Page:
On a rusty boat trailer behind the lifeguard operations center at Will Rogers State Beach on Santa Monica Bay sits a reminder of the recent screen glory days here: It is a bright yellow rescue skiff, numbered BW1, with the flame-red logo Baywatch, blazoned the side.

Baywatch is back, in a feature-film send up of the long-running television show, set for release by Paramount Pictures on May 25.  But that boat is still stuck on the trailer. Because the film, based on those intrepid Los Angeles County lifeguards—with their commitment to service, safety and the body beautiful—is set nowhere.

Well, not exactly nowhere. Shot in both Georgia and Florida with Dwayne Johnson, Zac Efron, and Kelly Rohrbach among its stars, Baywatch—which peddled mythic California to the world for more than a decade—is now the story of a generic, could-be-anywhere beach community called Emerald Bay.

The audience probably won’t care that Johnson, Efron and company are watching the wrong bay. To judge from the trailer, viewers will mostly be watching the bodies.

Still, it is telling that California taxpayers have spent $330 million annually on screen incentives only to see a signature property like Baywatch get away.

That happened partly because California’s film subsidies are complicated. They involve a multi-step process that awards incentives based not just on budget, but on a “jobs ratio ranking.” That helps move finalists to a “Phase II evaluation,” which specifies the amount of tax credits reserved for the lucky winners. More, actors’ salaries—a major expense for star-driven features like Baywatch—do not qualify for a tax credit that is generally pegged at 20 percent of certain expenditures on studio-released films.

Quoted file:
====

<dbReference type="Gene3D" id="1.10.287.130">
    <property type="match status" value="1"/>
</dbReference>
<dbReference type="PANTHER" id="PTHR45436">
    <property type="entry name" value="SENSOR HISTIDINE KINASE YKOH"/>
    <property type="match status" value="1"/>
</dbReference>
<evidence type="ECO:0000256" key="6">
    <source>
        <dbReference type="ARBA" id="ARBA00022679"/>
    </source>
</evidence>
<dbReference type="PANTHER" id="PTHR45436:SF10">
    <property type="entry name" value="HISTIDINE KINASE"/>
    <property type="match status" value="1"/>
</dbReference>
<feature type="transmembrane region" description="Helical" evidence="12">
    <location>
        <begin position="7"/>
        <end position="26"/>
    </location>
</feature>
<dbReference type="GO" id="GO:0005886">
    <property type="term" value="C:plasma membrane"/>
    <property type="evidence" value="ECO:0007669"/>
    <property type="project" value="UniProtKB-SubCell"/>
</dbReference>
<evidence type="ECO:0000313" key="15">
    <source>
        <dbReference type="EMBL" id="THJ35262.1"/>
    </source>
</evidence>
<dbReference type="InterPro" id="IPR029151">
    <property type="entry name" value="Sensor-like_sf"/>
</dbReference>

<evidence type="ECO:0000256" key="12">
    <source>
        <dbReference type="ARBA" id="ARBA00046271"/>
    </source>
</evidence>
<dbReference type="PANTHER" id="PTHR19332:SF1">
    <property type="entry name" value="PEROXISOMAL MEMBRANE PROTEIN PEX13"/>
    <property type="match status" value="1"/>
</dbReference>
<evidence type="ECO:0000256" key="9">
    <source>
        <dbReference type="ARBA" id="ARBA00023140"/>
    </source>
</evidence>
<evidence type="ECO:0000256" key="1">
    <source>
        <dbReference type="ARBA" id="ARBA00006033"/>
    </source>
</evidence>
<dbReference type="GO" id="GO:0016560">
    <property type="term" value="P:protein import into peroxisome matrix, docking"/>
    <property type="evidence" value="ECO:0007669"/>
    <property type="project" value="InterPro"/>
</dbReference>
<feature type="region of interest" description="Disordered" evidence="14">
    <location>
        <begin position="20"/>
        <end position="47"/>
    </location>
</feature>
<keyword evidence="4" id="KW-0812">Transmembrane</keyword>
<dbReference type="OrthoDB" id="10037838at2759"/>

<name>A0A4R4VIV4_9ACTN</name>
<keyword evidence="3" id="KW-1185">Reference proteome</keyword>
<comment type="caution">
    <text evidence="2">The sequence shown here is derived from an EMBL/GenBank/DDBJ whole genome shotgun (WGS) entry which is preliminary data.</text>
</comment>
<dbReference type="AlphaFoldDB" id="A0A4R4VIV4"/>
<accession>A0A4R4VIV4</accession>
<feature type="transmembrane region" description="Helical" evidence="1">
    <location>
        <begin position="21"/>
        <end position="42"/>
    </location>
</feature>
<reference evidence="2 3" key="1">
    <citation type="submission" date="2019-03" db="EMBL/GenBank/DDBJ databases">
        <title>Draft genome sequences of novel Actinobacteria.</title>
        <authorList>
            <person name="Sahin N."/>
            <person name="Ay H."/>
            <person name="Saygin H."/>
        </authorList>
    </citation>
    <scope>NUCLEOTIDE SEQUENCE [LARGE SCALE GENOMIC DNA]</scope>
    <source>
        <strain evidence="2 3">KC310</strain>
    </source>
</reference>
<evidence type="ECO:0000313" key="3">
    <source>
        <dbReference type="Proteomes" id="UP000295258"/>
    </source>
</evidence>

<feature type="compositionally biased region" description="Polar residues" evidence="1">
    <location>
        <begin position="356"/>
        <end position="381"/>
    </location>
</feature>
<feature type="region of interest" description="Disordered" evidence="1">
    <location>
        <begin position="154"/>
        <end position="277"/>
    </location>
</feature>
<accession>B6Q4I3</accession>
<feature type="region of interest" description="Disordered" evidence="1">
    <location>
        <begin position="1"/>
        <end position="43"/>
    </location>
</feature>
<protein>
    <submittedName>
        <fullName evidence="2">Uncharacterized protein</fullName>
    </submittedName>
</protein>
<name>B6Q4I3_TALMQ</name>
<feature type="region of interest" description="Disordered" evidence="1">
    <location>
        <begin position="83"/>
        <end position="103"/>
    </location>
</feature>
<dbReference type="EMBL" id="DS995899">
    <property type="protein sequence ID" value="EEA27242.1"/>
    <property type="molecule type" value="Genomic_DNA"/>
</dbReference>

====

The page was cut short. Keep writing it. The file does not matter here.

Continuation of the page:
Over a decade in development, with about a dozen producers, Baywatch at one point—while still set in and around Malibu– entered the California sweepstakes, according to a person involved with the movie’s finances. But it didn’t yet have stars or a confirmed director (now Seth Gordon) when it provisionally qualified for credits, based on a budget that grew when those expensive elements materialized.

Television shows, with the stability of seasonal commitments, generally find it easier to hit their targets in California. In fact, about 60 percent of the $330 million in total funding for the current fiscal year is committed to television projects, according to the California Film Commission.

Baywatch, meanwhile, slipped off largely to the environs of Savannah for its beach scenes, and to Atlanta for its urban moments; and it cashed in on a much simpler Georgia subsidy that included reimbursement for above-the-line expenses in its $80 million budget. (For the record, the syndicated television show often shot closer to Oxnard, and moved to Hawaii for its final seasons.)

The filmmakers briefly considered shooting Georgia for California—a kind of gimmickry that works best when a film is heavy with green screen and computer effects. But Baywatch takes place in the flesh, and dressing Tybee Island as Malibu threatened dissonance of a sort that plagued, say, The Founder, which included lush and leafy Georgia shots of an early McDonalds restaurant that was supposed to be in dusty San Bernardino.

The Baywatch folks opted instead to portray a slightly denatured Everybeach, with plenty of scant red swimwear to keep your mind on the, uh, plot.

The decision, though a loss for California, was probably a wise one. And the state film commission’s latest charts hint that MGM’s Valley Girl redo, in any case, will be set in the San Fernando Valley, not the Hudson—New York’s generous incentives notwithstanding.